Teen Scene: The Difficult Choice between Fromage and Cheesecake

Teen Scene: The Difficult Choice between Fromage and Cheesecake

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Oriana Timsit School Choices
Photo © Oriana Timsit

It’s hard to believe that just one month ago I was landing in New York with a very busy schedule and some important decisions to make. Now it’s time to go back to school in Paris. Yes, the dreaded “rentrée” has arrived. But before I return to sneakers, alarm clocks and the airless metro wagons of line 13 (or as I call it: purgatory on wheels), let me recap my summer.

This past August, I was a Française in America. Not as a tourist visiting Times Square but touring college campuses, hoping to find the “right school” for me. My American mother was slightly nostalgic as we took on the east coast, stopping by schools such as NYU, Dartmouth and Vassar as well as the Cheesecake Factory, for humongous portions of mouthwatering deserts to replenish our strength on the hunt.

french education
©Oriana Timsit

After the parade of upbeat student guides (with their many anecdotes) and information sessions in unnecessarily freezing auditoriums, everything seems clearer.

This is a huge relief because, like many people my age, I am completely lost when it comes to my future and career choice.

 

french educationBut I truly believe that if I want to find my path (wow, that sounds cheesy), a good UScollege is the place to do so. I know most people probably think I’m crazy. After all, I am passing up on nearly free higher French education in one of the most beautiful cities in the world to spend 4 years in a closet-sized dorm room… for the price of a 5-star hotel. This is a choice even I sometimes find myself questioning.

We all know you can’t have your gâteau and eat it too. So when faced with this choice, some questions need to be asked. In terms of higher education, what does the US offer that France doesn’t? Is it worth the price? And is it worth uprooting your life? Parents and students alike must ask themselves this before casting away the “French option”. I can’t really answer these for you, but I can tell you what made me decide to go for team USA.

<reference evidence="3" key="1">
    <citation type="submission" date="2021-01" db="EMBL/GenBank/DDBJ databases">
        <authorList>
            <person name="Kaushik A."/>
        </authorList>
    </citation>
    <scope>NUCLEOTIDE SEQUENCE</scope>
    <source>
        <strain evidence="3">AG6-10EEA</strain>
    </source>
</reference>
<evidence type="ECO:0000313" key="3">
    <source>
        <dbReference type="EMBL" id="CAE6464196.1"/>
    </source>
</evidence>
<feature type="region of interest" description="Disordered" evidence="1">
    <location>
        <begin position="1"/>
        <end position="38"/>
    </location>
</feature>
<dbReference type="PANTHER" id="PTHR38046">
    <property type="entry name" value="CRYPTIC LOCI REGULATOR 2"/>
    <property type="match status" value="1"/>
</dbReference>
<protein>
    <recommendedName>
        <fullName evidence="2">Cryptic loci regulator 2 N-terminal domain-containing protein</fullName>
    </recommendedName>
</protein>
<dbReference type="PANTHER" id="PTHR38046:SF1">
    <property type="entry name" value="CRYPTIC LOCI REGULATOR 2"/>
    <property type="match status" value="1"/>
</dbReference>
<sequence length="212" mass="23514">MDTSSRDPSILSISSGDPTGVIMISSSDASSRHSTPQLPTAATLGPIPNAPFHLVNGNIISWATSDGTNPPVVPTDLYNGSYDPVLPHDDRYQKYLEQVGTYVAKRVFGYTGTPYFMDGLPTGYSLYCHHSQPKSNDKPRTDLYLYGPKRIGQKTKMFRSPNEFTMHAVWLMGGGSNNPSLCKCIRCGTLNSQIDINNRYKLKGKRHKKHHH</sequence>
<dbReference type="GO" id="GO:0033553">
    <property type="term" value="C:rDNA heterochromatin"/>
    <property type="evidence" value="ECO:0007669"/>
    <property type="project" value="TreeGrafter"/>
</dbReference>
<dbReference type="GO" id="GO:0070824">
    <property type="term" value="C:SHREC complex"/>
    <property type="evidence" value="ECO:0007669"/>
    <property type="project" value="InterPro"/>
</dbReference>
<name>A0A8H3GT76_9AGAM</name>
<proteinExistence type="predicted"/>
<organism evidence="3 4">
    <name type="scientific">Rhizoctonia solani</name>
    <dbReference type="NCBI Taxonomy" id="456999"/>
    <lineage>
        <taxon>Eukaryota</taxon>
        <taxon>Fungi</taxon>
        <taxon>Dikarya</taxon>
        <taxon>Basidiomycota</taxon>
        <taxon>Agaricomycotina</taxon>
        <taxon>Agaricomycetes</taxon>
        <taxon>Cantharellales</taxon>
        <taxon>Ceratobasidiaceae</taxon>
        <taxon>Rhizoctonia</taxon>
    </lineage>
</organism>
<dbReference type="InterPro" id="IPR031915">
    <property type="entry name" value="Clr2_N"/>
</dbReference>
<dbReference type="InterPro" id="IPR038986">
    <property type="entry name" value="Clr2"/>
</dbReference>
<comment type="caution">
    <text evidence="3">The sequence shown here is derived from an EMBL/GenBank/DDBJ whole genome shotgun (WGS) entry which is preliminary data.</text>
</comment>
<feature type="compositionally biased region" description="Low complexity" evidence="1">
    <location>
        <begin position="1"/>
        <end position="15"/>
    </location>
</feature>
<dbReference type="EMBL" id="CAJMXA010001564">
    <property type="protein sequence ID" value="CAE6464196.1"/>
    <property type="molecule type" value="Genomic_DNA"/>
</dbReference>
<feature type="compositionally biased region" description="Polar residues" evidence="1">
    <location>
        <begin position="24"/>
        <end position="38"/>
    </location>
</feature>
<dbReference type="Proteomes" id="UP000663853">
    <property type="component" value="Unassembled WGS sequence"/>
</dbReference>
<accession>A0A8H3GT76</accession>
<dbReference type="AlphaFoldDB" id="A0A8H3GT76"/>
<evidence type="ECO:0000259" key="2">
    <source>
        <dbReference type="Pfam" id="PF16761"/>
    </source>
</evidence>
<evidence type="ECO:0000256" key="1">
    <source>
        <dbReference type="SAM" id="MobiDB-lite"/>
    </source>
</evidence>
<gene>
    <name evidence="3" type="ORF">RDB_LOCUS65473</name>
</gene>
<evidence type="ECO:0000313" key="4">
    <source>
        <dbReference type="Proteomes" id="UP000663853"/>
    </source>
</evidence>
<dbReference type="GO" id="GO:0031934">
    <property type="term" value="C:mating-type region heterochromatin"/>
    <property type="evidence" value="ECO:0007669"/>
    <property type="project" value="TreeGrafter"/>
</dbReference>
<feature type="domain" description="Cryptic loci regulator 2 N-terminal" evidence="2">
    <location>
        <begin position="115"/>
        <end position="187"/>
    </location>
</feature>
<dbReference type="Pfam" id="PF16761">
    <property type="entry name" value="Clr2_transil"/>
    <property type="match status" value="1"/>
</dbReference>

I am very indecisive and also quite creative, a combination that doesn’t get you far as a young adult in France. That system requires you to know exactly what you want to do fresh out of high school, pacifier still in your mouth. So if you end up wanting to quit two years into dentistry school, well that’s just too bad…at least it was almost free!

Balzac school © Oriana Timsit
Balzac school © Oriana Timsit

After Lycée or high school, I find that there is very little room for “self discovery”; most people consider it synonymous to “self indulgent” and “lazy”. That’s why a liberal arts education seems idyllic; allowing me to dabble in subjects I might have overlooked. The French school system might know how to get kids to produce perfectly structured dissertations but as for encouraging creative thinking and trying new things, I feel this is taboo. (There’s a reason that French TV only runs American shows).

Now that I’m back in Paris, I have a lot on my plate, and very little time to get through it all. I will be balancing my upcoming Baccalauréat (aaarrrghhh!), SATs and college essays while getting accustomed to being a grown-up in training. This summer has been about choosing the destination; but now I actually have to get there. So wish me Bon Courage!

Oriana Timsit
As a French-American teenager, Oriana Timsit has lived in two very different environments, picking up two different accents and mentalities. She turned 17 this year and enters the challenging BAC year, the final high school level in French schools that represents a milestone for every student living in France.

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